III. Analysis

Statute of Limitations

First, the Court addresses Defendants' argument that Cueto's cause of action is barred by the four year statute of limitations. RICO actions are subject to a 4-year statute of limitations. Rotella v. Wood, 528 U.S. 549, 552 (2000); Agency Holding Corp. v. Malley-Duff & Assoc., 483 U.S. 143, 156 (1987). The Supreme Court has adopted the "injury discover accrual rule" for RICO claims. Rotella, 528 U.S. at 554 (the limitations period begins to run "when a plaintiff knew or should have known of his injury."). Furthermore, different injuries flowing from same conduct are not actionable in separate suits. See McCool v. Strata Oil Co., 972 F.2d 1452, 1465 n.10 (7th Cir. 1992)(New cause of action accrues only from new wrongful conduct and new injury. New injury alone does not give rise to separate cause of action).

Defendants argue that Cueto cannot maintain this suit because he discovered his injury more than four years prior to the filing of this action. Specifically, Defendants argue that Cueto alleges that "the injury to his business of property began when his license to practice law in the state of Illinois was suspended in August of 1998." Thus, Defendants contend that by his own admission, Cueto discovered that he was injured in August 1998, and, therefore, his RICO claim is barred. Cueto responds that his RICO claim is not barred as his RICO cause of action did not accrue until November 19, 2004 and his complaint in this case was filed on November 14, 2008, within the four year statute of limitations. Cueto contends that he could not have sued for the injury to his business or property that resulted from the revocation of his law license until that revocation took place. Cueto also contends that the suspension which started in August 1998 was the beginning of a continuing violation, and his claim was not ripe until the suspension ended with the revocation of his license. The Court rejects Cueto's argument and agrees with Defendants.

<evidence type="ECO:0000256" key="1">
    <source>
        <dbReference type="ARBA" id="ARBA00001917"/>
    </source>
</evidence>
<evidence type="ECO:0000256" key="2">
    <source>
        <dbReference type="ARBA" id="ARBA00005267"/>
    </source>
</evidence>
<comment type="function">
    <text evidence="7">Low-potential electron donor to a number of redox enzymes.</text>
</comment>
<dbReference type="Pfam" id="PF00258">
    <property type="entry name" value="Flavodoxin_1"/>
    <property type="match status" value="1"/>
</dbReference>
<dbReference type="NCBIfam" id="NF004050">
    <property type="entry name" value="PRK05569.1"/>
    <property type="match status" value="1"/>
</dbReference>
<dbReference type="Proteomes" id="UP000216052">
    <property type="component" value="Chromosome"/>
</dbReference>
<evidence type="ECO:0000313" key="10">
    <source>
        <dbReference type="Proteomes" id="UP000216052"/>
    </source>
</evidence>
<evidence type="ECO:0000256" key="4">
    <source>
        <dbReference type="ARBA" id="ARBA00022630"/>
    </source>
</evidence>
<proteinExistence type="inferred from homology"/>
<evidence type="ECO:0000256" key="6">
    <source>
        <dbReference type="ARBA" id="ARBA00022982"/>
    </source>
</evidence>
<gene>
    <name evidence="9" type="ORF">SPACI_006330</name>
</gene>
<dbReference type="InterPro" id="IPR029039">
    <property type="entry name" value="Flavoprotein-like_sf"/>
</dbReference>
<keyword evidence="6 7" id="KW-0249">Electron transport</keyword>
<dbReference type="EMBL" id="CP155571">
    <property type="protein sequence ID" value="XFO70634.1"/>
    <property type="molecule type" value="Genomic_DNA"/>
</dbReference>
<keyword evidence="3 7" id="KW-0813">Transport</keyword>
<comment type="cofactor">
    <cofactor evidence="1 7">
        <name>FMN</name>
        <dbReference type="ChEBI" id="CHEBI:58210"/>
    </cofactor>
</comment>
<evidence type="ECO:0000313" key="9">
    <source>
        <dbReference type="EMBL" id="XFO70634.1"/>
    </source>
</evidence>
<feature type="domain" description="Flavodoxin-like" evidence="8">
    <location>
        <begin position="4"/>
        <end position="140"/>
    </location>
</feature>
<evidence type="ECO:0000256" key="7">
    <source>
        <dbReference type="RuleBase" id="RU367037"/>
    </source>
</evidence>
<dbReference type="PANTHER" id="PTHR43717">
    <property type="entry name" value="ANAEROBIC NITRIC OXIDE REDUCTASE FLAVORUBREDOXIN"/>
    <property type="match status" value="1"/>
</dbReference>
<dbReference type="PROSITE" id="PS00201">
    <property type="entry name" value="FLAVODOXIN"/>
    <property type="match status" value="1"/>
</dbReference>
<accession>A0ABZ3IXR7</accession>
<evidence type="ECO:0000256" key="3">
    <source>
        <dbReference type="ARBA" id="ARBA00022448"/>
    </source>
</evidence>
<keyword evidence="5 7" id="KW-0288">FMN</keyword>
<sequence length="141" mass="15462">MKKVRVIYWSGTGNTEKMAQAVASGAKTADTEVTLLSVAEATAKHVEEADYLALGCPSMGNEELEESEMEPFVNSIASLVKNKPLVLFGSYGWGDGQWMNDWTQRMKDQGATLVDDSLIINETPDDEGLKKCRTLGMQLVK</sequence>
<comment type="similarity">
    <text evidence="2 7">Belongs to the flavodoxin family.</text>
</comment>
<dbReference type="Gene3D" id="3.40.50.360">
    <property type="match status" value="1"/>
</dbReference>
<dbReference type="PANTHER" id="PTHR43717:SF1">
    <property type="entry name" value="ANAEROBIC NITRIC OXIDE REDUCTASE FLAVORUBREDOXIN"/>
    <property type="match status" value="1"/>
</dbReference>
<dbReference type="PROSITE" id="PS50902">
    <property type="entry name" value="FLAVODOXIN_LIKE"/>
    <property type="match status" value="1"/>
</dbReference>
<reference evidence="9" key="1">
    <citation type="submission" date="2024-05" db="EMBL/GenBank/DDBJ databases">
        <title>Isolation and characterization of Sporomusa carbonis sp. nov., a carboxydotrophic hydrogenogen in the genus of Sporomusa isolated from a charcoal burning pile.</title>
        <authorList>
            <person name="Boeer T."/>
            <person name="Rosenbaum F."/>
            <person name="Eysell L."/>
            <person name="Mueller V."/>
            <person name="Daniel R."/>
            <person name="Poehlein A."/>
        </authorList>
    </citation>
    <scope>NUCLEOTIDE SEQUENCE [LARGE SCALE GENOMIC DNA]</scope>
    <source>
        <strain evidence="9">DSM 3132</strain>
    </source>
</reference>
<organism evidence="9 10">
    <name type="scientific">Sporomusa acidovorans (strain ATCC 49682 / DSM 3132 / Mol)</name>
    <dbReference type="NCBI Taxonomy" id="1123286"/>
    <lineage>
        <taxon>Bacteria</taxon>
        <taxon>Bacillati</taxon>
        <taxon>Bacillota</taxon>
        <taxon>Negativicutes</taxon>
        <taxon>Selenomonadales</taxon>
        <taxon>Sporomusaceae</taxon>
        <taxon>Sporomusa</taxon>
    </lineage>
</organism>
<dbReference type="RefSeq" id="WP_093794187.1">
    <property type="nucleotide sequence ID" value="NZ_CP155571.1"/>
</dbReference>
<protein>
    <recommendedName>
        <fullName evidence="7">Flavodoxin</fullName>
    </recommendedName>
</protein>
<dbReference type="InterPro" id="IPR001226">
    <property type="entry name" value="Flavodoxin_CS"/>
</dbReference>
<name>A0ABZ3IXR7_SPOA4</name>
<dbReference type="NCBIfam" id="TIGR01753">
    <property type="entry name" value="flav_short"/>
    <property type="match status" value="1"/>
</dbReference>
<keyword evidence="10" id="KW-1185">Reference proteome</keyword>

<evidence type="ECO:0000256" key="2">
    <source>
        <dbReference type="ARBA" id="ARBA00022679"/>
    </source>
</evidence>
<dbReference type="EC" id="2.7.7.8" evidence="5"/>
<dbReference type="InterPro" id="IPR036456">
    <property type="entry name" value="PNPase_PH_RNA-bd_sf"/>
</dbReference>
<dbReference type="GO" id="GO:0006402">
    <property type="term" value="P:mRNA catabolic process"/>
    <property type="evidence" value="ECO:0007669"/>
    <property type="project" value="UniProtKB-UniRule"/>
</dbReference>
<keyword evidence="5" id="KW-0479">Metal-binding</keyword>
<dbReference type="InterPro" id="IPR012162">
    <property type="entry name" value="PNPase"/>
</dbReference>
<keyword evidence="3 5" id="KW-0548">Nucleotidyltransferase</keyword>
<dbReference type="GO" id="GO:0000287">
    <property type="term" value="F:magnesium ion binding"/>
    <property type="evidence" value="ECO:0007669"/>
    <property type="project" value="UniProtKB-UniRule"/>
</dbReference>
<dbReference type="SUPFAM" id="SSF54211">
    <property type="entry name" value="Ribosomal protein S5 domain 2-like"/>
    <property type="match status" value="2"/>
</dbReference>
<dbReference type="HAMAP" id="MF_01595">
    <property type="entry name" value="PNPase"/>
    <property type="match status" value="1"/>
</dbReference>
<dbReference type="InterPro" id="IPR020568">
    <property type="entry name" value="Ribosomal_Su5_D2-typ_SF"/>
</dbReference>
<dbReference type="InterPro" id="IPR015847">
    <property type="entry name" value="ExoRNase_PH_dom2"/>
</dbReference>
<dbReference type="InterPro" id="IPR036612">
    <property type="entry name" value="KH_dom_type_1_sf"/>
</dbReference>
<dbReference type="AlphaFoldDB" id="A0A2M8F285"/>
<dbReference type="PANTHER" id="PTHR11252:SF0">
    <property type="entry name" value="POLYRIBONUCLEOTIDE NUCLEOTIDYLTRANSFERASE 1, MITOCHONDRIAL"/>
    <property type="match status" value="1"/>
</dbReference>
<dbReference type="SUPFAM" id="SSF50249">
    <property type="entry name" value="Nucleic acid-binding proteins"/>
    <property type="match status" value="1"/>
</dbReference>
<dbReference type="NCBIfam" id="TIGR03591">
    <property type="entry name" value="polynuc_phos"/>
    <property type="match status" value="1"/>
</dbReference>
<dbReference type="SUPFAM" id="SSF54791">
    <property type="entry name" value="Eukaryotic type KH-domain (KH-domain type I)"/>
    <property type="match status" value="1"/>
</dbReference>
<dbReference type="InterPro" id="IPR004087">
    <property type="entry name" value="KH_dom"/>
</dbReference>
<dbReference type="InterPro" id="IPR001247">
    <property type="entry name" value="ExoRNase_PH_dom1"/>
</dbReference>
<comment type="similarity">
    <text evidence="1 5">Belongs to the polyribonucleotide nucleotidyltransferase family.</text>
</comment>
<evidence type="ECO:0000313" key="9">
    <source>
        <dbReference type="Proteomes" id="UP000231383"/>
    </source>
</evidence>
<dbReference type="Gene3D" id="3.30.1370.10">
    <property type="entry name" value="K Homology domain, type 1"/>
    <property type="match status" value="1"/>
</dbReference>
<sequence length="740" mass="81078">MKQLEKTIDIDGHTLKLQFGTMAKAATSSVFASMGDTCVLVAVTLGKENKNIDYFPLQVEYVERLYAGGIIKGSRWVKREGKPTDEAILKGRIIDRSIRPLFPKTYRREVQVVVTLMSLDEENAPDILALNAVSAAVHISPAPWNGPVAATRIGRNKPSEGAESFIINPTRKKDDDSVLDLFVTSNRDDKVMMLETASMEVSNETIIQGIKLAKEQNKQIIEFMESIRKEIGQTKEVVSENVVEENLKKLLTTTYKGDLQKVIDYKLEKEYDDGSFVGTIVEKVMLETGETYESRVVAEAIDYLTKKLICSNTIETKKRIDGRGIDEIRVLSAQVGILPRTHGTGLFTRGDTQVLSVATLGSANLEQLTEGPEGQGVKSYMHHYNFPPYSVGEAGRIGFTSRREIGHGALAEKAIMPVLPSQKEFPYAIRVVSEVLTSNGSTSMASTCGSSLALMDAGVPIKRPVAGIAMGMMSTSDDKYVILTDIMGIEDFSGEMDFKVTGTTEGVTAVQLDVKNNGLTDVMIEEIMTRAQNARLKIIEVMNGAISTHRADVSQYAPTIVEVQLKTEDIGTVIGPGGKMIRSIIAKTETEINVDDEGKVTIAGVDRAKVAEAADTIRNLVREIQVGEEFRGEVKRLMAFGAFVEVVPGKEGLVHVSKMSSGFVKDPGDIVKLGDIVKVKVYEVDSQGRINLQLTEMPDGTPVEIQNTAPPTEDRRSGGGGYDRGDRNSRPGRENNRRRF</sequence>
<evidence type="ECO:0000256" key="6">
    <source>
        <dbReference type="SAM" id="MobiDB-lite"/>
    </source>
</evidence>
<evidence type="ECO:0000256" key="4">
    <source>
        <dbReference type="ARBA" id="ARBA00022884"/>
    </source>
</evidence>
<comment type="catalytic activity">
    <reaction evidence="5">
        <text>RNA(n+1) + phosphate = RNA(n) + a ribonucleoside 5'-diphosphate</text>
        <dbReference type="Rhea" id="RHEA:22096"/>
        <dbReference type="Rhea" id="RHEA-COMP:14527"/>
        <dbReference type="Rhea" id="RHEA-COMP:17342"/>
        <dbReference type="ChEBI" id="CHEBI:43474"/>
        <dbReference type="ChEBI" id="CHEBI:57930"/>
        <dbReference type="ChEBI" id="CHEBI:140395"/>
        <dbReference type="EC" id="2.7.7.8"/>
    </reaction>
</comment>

Here, the Court finds that Cueto's RICO cause of action is barred the by the 4 year statute of limitations. Cueto became aware of his injury in August 1998. Cueto's complaint alleges that the same conduct that proximately caused his suspension in 1998 also caused his disbarrment in 2004. All of the predicate acts identified in Cueto's complaint occurred prior to August 1998. Cueto's alleged injury was the same in August 1998 as it is today, - his inability to practice law and make an alleged $1,500,000.00 per year practicing law. Whether from suspension -- August 1998 -- or actual disbarrment -- November 17, 2004, Cueto's injury has been the same for more than a decade. Thus, Cueto's RICO cause of action is barred by the statute of limitations.

Assuming arguendo that Cueto's RICO claim is not barred by the statute of limitations, the Court turns to address Defendants' arguments regarding collateral estoppel and Heck v. Humprhey, 512 U.S. 477 (1994).

Collateral Estoppel